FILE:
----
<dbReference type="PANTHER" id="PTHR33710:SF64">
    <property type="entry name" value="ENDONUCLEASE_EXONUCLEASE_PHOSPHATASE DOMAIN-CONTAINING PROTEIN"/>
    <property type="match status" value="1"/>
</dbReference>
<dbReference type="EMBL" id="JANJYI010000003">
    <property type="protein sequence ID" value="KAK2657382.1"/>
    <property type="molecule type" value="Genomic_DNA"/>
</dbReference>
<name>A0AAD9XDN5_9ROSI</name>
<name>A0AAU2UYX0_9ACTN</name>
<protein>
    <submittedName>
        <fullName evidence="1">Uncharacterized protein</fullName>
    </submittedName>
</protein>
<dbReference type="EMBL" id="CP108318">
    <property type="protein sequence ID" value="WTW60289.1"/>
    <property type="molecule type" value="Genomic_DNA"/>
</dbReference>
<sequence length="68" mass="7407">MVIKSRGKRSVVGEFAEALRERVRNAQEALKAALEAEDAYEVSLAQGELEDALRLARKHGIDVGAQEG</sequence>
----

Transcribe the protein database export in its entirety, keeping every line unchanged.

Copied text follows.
<dbReference type="PANTHER" id="PTHR33710:SF64">
    <property type="entry name" value="ENDONUCLEASE_EXONUCLEASE_PHOSPHATASE DOMAIN-CONTAINING PROTEIN"/>
    <property type="match status" value="1"/>
</dbReference>
<dbReference type="EMBL" id="JANJYI010000003">
    <property type="protein sequence ID" value="KAK2657382.1"/>
    <property type="molecule type" value="Genomic_DNA"/>
</dbReference>
<name>A0AAD9XDN5_9ROSI</name>
<name>A0AAU2UYX0_9ACTN</name>
<protein>
    <submittedName>
        <fullName evidence="1">Uncharacterized protein</fullName>
    </submittedName>
</protein>
<dbReference type="EMBL" id="CP108318">
    <property type="protein sequence ID" value="WTW60289.1"/>
    <property type="molecule type" value="Genomic_DNA"/>
</dbReference>
<sequence length="68" mass="7407">MVIKSRGKRSVVGEFAEALRERVRNAQEALKAALEAEDAYEVSLAQGELEDALRLARKHGIDVGAQEG</sequence>